Then there’s I Stole The Blues, which namedrops many great acts and takes over where The Blues Had A Baby (And They Called It Rock ‘N’ Roll) left off. A simple driving beat with little bits pulled from several artists – homages to their sound, with more than a little raucous saxophone from Calire.
Time Will Tell is a cool sound that isn’t quite blues and not really rock. It’s somewhere near that sweet soul sound that I love. This is where the title Butterflies & Snakes comes from – used as a description for women. It’s a very cool song and one I’ve been listening to for a while and enjoying the groove.
After that is Tide Pool, a ballad that again slides out of the blues genre to create its own sound. I could see this as a slow torch singer number. The guitar build is nice and somewhat reminiscent of Carlos Santana’s bridges in numbers.
After The Burn is perhaps my favorite on the CD. It builds on the spooky lyrics of Come On In with a more sophisticated approach that combines guitars and Hammond B3. The Santana reference is again very applicable. I’ll be playing this one for some time to come.
Before you start to thinking of Crooked Eye Tommy as some Johnny Come Lately One-shot band, they represented Southern California in a recent ICBM and from what I hear, they pretty much tore Memphis apart. They were semi-finalists (no easy task) and have made fans from all over the world. This is their first album and definitely won’t be their last.
We’re back to the down-home sounds with Somebody’s Got To Pay, good bouncy number with an upbeat sax solo that belies its darker lyrics. That’s the joy of the blues – the music might get you, but the lyrics tell the truth.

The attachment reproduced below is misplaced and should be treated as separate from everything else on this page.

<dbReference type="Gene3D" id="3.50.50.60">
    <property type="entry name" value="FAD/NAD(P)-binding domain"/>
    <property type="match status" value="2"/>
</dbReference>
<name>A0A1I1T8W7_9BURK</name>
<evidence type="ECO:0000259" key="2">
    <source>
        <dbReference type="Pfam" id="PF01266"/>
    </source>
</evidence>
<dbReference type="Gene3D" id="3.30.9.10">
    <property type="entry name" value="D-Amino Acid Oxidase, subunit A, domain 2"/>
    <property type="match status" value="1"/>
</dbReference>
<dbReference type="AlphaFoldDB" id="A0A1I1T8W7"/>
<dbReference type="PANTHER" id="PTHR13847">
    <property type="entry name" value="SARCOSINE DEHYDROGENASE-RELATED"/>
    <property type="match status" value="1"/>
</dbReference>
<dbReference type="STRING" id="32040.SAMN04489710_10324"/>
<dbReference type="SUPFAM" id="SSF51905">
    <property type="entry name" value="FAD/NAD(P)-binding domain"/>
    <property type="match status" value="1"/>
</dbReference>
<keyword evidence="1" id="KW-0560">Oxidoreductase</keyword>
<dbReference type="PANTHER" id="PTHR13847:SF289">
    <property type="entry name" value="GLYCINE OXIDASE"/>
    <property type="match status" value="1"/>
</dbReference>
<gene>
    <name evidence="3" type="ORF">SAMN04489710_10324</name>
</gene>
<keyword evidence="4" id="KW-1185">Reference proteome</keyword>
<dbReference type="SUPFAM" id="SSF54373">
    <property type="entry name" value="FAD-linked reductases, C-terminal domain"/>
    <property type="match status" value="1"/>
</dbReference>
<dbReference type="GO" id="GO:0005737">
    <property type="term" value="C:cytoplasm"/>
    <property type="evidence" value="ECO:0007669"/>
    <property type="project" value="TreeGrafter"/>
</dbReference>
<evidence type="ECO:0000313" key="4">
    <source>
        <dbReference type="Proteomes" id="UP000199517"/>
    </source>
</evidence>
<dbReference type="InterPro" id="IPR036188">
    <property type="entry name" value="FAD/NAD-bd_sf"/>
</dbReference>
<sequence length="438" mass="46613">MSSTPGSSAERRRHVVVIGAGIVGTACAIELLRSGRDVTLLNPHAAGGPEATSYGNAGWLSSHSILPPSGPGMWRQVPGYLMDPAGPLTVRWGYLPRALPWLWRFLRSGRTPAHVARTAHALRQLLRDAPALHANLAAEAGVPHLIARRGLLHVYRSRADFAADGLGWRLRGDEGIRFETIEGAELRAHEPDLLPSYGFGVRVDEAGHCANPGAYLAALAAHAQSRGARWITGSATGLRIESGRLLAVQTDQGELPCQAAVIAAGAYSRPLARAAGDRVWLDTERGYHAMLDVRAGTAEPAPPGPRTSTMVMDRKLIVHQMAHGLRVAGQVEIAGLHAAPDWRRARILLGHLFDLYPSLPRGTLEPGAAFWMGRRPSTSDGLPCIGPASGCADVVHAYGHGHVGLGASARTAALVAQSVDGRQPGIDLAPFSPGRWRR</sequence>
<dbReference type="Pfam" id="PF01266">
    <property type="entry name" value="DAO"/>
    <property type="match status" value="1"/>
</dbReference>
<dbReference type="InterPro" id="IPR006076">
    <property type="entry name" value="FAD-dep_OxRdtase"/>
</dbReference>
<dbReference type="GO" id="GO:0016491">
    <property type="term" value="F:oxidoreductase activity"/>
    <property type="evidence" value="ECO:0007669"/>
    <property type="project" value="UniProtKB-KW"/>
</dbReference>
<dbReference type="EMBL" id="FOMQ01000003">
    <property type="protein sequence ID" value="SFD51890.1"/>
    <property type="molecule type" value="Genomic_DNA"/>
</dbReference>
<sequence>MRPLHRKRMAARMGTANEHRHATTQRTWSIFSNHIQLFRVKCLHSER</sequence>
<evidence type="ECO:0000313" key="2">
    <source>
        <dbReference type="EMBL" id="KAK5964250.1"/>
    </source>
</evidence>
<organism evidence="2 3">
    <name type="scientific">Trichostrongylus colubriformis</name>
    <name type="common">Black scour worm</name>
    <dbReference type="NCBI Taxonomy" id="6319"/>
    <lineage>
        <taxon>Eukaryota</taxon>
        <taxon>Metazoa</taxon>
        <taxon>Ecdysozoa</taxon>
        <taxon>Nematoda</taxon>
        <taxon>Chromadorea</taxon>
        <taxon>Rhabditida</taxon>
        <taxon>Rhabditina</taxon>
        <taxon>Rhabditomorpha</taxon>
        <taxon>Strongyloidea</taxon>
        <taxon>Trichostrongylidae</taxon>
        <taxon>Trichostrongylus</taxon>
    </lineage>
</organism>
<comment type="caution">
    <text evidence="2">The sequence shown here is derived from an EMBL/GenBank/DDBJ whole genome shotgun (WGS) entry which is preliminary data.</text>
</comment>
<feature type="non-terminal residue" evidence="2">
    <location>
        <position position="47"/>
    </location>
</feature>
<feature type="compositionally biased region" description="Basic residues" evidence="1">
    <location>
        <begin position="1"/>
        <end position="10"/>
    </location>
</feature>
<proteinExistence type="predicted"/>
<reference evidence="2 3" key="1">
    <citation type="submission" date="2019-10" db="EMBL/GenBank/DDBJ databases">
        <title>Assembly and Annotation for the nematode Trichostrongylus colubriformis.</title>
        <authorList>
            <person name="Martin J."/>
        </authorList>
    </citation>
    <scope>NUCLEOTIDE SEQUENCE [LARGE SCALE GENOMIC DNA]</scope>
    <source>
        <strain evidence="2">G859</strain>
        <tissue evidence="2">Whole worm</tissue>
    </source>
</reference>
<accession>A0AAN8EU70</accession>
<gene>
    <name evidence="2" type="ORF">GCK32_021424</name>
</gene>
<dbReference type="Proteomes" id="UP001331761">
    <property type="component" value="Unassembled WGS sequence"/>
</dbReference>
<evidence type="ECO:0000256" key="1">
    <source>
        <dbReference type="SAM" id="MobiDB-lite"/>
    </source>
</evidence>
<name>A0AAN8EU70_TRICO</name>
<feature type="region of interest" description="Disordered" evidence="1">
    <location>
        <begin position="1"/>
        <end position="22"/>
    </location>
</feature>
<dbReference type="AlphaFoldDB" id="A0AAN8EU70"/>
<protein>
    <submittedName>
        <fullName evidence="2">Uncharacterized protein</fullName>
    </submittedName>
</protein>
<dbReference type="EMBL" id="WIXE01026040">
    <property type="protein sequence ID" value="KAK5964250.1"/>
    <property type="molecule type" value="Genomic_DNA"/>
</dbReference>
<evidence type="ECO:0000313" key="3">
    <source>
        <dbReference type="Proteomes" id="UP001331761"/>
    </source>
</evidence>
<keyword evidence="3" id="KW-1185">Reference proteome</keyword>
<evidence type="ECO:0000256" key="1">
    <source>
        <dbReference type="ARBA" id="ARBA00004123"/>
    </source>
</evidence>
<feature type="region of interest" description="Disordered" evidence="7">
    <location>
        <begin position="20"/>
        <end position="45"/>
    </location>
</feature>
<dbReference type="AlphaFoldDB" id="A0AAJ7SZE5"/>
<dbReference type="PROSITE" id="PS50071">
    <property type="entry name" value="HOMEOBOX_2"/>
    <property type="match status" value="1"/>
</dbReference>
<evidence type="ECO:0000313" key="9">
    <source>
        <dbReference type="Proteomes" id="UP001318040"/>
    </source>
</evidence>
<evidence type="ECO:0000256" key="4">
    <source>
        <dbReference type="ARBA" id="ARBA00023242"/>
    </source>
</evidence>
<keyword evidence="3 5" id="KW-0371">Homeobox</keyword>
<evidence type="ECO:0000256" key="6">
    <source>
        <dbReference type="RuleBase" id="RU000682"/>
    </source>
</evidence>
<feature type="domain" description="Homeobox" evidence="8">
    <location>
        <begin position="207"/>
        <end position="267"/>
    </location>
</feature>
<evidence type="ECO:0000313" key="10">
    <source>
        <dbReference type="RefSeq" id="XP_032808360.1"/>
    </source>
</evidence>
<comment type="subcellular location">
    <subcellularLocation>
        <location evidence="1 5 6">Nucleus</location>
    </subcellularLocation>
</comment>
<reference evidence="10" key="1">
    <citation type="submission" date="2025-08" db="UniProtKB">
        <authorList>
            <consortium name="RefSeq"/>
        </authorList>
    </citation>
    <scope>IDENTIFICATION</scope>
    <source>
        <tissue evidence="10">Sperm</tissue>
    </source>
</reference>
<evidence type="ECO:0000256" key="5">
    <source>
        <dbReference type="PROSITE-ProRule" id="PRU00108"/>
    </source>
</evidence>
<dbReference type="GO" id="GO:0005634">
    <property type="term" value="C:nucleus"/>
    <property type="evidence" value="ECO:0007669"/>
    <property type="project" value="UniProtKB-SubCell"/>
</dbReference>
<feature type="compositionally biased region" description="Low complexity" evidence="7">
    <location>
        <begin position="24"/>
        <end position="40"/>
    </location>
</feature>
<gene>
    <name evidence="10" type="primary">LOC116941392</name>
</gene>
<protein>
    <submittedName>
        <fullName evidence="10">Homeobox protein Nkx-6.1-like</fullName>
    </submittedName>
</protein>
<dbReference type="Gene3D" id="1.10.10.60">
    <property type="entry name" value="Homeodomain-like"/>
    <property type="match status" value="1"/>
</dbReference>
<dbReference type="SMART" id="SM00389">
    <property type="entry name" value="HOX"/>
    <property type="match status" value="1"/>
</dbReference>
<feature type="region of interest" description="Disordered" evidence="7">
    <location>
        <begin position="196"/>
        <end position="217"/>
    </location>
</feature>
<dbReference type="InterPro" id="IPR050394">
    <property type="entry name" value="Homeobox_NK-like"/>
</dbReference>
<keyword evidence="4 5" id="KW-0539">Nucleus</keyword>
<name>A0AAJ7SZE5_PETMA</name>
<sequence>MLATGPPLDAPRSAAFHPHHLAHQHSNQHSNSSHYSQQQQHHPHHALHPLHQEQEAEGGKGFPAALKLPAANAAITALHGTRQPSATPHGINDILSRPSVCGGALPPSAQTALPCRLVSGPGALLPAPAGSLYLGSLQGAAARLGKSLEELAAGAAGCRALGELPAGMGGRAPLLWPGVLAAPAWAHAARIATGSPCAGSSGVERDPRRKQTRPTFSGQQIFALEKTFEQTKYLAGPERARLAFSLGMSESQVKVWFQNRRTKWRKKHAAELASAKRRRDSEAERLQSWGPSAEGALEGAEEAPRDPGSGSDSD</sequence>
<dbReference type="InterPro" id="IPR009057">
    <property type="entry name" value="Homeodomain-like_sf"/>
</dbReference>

Love Divine starts out with a nice guitar hook and pulls you into the song nicely. It’s a good mix with a solid guitar solo that lifts it up and out. I bet this is a good song to see live. If they ever get east, or I head west, trust me, I intend to find out.
Then it’s time for Mad & Disgusted, a faster paced fun number with deep blues roots with more than a touch of barrelhouse blues. Once again we look at the modern world to see just what’s going wrong with things. Another great dance tune – we should all take advantage and dance while the Titanic hits the iceberg!
The band slows things down considerably for Over And Over, a very strong blues song that just tears at your soul listening to this man spill his guts. It’s evocative and emotional and the kind of despair we all know too well. An exceptional song.
We’re back home for Southern Heart, a tune that straddles the country and blues world. When you look at it, the two have more similarities than differences, so just kick back and relax. It’s well played and the vocals are sweet – a good way to end a fine CD.
Check out their CD and the band at And if you happen to be out in Southern California, check ‘em out live and tell the Professor how you liked the show. I’ll be here on the mountain making chili and waiting for the winds to change.